Beginning at the End:
Portraits of Dementia by Joe Wallace

© 2019 Joe Wallace

  • Instagram Social Icon
  • Facebook Social Icon

Dot Castellucci

xx

Dorothy Castellucci was born October 23, 1933. Dot’s father was in the Navy and she grew up in Virginia before moving to Reading, Massachusetts. She finished high school in Reading and spent a year at Framingham State University where she met Joe. Dot got pregnant and withdrew from school and married Joe. Together they had eight children.

 

Joe worked as a diesel mechanic at Thomas Ford in Beverly. Dot was fiercely independent and wanted her “own thing” – choosing to work as a maid at a few motor lodges in town. 

 

Joe ventured out on his own and started a truck repair business. Dot helped by keeping the books and being an assistant at the shop. Together, they ran the business for 26 years. Joe’s health deteriorated and they moved in with their youngest son, David. Soon thereafter Joe was diagnosed with water on the brain and passed away. 

 

Forever wanting her independence and to pull her own weight, Dot took a job at Toys “R” Us. For the next 15 years, she worked three nights a week to earn extra money and build an IRA nest egg that she is very proud of. Only when she broke her hip at 76 did she finally quit working.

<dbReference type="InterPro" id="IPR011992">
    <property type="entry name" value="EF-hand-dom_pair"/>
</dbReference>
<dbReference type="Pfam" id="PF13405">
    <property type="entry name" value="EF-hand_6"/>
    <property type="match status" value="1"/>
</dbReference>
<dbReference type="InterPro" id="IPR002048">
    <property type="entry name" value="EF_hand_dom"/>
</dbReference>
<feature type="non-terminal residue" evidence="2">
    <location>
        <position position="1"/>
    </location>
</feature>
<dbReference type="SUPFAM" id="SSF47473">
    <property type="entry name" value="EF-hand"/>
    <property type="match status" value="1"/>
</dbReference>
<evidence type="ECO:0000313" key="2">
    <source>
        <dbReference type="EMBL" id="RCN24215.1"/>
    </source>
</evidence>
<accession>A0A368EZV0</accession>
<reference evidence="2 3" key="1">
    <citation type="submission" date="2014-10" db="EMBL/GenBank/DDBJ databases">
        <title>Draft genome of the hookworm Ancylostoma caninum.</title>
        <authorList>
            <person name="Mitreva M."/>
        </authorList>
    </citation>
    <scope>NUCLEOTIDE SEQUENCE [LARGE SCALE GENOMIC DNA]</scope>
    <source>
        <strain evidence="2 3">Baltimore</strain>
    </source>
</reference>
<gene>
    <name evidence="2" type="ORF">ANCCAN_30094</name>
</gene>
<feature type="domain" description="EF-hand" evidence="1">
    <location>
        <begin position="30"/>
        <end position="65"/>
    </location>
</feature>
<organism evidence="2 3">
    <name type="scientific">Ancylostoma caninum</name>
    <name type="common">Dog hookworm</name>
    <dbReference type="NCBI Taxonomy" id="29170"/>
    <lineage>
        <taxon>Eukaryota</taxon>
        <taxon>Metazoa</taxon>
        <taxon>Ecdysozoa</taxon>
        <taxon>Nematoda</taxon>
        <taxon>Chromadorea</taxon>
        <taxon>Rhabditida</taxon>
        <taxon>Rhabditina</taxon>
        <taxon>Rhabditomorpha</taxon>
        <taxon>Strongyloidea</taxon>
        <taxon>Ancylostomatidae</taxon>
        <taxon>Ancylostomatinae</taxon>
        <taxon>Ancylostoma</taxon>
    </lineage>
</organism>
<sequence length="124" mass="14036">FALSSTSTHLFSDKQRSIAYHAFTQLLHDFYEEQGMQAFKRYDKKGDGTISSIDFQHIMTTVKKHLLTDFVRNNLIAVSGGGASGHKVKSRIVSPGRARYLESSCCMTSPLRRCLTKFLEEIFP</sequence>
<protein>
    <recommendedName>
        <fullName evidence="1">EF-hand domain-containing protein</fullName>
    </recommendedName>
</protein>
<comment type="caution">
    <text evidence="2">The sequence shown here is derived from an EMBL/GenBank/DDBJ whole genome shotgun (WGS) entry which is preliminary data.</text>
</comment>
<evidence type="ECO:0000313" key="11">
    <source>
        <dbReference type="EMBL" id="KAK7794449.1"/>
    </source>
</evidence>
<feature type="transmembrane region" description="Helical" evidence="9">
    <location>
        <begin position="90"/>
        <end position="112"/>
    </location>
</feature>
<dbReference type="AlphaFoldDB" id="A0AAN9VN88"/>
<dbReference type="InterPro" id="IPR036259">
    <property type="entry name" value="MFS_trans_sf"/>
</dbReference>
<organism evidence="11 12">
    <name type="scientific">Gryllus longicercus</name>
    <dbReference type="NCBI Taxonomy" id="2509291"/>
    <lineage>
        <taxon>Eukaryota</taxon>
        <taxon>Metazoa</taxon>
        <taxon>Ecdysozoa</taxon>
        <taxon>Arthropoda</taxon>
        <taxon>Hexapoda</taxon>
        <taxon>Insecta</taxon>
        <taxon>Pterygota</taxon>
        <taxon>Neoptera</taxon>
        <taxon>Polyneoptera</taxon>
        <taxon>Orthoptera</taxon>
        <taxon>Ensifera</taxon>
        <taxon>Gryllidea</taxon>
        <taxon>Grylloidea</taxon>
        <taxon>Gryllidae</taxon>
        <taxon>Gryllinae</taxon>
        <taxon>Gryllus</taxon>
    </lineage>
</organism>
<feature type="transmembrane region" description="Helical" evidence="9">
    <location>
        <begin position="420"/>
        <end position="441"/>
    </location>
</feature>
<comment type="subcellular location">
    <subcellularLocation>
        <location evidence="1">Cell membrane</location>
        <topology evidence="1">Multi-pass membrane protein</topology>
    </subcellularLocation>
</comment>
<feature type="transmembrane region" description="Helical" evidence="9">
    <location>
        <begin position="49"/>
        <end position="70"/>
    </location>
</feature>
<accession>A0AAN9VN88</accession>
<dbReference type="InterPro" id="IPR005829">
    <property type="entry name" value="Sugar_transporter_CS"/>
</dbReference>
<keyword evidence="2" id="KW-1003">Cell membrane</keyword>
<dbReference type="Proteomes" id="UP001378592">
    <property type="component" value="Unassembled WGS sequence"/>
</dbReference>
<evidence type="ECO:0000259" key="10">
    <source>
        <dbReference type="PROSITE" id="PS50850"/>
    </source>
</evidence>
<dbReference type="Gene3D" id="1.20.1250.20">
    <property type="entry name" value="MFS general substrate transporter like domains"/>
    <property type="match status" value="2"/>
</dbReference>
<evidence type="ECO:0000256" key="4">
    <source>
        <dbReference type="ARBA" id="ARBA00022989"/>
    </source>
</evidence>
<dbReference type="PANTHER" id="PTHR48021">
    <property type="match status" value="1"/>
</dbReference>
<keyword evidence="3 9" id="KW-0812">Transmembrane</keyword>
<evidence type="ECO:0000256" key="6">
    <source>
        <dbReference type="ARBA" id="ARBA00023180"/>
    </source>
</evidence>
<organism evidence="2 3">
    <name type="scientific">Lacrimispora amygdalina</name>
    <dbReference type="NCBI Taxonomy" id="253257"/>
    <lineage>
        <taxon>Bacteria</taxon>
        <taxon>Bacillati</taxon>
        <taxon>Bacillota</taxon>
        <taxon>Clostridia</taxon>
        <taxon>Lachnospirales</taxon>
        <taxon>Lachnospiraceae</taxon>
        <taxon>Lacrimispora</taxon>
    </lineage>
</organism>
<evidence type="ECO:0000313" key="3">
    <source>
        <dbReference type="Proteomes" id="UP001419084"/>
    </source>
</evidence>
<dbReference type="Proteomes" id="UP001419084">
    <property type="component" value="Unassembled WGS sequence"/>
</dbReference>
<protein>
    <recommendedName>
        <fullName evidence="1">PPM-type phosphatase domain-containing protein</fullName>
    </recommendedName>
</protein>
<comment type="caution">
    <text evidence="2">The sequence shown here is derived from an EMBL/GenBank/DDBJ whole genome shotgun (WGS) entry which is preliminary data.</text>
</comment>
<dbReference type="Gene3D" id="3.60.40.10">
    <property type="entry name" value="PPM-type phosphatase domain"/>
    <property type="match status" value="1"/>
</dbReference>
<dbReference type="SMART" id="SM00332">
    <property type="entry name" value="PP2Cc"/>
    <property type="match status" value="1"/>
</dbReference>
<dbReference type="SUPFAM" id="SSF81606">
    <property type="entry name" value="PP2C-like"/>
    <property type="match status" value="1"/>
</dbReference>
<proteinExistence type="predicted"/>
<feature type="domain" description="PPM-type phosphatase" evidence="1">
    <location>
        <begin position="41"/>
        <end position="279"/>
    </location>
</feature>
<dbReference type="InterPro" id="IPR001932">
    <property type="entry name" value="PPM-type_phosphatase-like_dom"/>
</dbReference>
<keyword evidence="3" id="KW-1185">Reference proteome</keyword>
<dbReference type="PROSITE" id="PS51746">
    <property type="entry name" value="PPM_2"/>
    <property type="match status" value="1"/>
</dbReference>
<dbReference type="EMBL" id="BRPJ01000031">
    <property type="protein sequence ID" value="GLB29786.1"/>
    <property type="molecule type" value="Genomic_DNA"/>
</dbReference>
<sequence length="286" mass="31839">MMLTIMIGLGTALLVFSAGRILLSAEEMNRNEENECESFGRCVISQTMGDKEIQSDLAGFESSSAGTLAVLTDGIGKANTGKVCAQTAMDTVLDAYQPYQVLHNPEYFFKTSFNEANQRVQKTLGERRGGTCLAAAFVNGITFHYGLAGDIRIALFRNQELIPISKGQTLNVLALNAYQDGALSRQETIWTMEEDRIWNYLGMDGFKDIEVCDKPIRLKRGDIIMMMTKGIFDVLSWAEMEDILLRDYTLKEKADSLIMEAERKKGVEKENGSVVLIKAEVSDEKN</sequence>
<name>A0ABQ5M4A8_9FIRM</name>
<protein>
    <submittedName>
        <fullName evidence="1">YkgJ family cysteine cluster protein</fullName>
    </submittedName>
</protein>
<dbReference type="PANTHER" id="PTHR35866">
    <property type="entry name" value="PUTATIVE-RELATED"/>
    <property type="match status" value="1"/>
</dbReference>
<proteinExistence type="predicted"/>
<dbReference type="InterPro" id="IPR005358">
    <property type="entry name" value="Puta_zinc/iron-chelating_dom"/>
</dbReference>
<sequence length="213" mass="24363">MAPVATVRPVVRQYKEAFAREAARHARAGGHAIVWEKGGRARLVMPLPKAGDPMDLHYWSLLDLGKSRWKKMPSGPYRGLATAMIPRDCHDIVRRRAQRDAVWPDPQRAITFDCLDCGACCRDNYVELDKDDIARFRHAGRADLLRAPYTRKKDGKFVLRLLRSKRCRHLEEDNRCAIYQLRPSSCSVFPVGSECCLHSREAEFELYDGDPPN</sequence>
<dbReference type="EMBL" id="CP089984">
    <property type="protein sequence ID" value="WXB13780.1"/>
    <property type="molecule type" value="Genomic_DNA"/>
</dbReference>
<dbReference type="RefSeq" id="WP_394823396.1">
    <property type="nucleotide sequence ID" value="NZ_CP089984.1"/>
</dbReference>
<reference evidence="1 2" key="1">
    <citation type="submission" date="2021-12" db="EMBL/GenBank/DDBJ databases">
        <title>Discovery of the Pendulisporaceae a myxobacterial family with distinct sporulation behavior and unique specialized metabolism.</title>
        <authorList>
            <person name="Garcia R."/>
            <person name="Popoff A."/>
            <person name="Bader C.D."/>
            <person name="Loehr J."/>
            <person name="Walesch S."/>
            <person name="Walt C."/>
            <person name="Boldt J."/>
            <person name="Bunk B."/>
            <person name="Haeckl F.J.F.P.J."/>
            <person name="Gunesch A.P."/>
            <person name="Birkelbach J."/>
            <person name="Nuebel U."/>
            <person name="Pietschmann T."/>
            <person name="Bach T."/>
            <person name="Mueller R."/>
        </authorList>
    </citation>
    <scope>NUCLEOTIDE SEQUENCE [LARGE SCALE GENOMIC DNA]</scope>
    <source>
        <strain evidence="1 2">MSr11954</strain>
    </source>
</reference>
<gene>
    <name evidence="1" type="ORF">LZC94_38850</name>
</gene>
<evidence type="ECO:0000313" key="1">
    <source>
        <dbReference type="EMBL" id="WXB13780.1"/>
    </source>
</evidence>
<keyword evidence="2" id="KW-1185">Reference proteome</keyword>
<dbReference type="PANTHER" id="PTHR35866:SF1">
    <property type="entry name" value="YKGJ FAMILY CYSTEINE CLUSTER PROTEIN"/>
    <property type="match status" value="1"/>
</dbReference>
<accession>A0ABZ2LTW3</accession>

Dot continues to live with her son David, his wife Lisa, and their seven children. David told me, “The first thing she tells anyone is ‘I have eight children!’ She is a fighter and always wants to be busy. She is giving and hardworking.” 

 

As Dot’s dementia progressed, she had a more difficult time doing the household chores she relished. Either having physical difficulty, or forgetting her tasks altogether. All of her grandchildren lovingly and patiently help or sooth her. David and Lisa moved her into a first floor bedroom and recently she has become confined to a wheelchair.

 

I asked Dave and Lisa how they manage it all - how they find the patience and compassion to give so much. They both responded with calm conviction, “Our faith is very important to us. God tells us to take care of all widows and orphans. We want to serve God and He commands us to do our best.”

 

As we ended our conversation, I considered the love and sacrifice Dot selflessly gave her 8 children. Her faith and conviction in no way diminished by dementia or time. Now, her son David and his family carry forward that faith and conviction, to selflessly give again and again. A blessing indeed.